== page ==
Screwing Myself With The Credit Card I Swore I’d Pay Off Every Month

Identity-Thief-image-3I am a person who puts debit cards in her pocket and then leaves them there, and then goes a week without it and is just like, “Okay, I don’t know where my debit card is, I know it’s somewhere in a coat pocket or a jeans pocket or a tote bag, I’ll look for it later.”

I like to think of this as “zen” and not lazy. Fate will bring me back to my debit card at the exact right time I need it!

Or you know, I’ll be at the grocery store buying granola bars and remember I don’t know where my debit card is — okay I don’t know where EITHER of my debit cards are — so I panic a bit and then hand over my credit card, cringing a bit at paying for groceries with a credit card but oh well, there it is.

The woman swipes the card and then winces, handing it back to me. “It says the card was declined!” She did not really communicate this with the panache you’d think she’d have rehearsed in her head for the occasion. She was genuinely distraught for me, the woman with a baby strapped to her chest who was buying smoked tofu and mozzarella and organic shampoo. I was a little shocked. I knew I hadn’t paid off our hotel and rental car from a trip a month ago but I also knew I still had lots of credit on there.

Was my card info stolen? Did I buy a bunch of things and forget about it?

Luckily I had cash on me and paid her and went home and did not look for my debit card.

I got an email from Capital One telling me my bill was overdue, so I went to log in and pay it once and for all. Except my browser no longer auto-filled my username and I had no damn idea what my username was. I tried a few. I tried resetting my password. I did a bunch of crap for too long without success and they threw me a vague error message about their system being down. I believed them — why?

The next day or a few days later or who knows I tried again and got the same message. I finally correctly suspected I was locked out because I tried too many usernames and they incorrectly figured I was a thief. This was on the weekend. Who wants to call on the weekend? I made up a story to myself about how they probably don’t answer their help line on the weekend. I added a reminder to my phone to call on Monday, so my card will be usable for when we rent a car in Portland on Wednesday (tonight).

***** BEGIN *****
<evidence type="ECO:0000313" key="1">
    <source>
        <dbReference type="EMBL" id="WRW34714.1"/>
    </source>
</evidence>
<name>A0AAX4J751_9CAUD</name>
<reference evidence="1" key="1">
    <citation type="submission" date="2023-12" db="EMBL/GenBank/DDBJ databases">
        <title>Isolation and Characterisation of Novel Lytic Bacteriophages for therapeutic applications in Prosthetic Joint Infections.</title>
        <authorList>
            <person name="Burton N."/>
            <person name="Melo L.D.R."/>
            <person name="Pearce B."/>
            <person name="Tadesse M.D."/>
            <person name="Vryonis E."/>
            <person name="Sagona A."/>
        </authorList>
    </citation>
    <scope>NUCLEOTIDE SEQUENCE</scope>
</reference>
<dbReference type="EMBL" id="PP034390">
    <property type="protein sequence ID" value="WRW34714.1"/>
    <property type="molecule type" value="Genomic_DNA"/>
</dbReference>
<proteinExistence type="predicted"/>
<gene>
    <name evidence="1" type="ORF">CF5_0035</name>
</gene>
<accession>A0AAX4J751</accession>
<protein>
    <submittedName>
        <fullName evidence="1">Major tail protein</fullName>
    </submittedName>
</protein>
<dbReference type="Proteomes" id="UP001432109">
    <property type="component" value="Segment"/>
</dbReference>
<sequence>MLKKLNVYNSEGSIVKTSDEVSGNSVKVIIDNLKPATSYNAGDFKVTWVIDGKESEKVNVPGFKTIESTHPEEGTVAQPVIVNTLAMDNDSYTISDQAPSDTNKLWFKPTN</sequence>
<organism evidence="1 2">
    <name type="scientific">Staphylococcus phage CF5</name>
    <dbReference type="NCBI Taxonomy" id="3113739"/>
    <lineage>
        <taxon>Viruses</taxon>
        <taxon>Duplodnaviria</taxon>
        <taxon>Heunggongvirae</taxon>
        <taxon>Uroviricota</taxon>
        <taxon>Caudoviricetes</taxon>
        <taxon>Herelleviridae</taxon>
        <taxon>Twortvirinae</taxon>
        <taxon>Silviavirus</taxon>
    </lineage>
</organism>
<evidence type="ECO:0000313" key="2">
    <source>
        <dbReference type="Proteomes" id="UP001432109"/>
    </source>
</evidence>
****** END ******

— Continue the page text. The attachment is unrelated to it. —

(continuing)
I did not call Monday. Why? God, who likes to call the bank?

I finally called Tuesday. I told the guy I was locked out of my account and we went through the whole song and dance of my SSN, birthdate, etc. He gave me a temporary password and told me my username and I finally logged in. “Anything else I can help you with?” he said.

I was tempted to chirp, “No!!” but thought about us stranded in the rental car office and pushed forward. “Actually, um,” I said, “I just, I just want to make sure, so like, if I am at the store will my card be declined still? Is that ok?” I like to think I have an above average grasp of the English language overall, but I am WILDLY inarticulate with customer service people.

“Oh!” he said, “Let me take a look.” He came back and told me I had a past due payment so usage of my card would be blocked until I paid the minimum amount. First of all: what?! How is this a policy? Is this normal? My account is a month past due at most. In itself ridiculous because I have the money, I just literally hadn’t made time to transfer it between accounts.

I told him I’d pay when I got off the phone. He said that as soon as the payment was processed, the account would be unlocked THE NEXT DAY.

Again I say to you: WHAT. I still had $761 in available credit! Enough for a rental car deposit.

I paid off the balance and raged about this to Dustin and prayed it would go through same-day. The website says if you post payment before 5pm it will go through by midnight, so my card SHOULD be available in time to rent the car.

SHOULD.

Anyway, I forced myself to look at what fees I incurred while procrastinating figuring out my username and paying this card off. Ugh. UGH. $25 late fee and $38.94 in interest. So much for, “I’ll just pay this card off every month and never pay Capital One a dime!”

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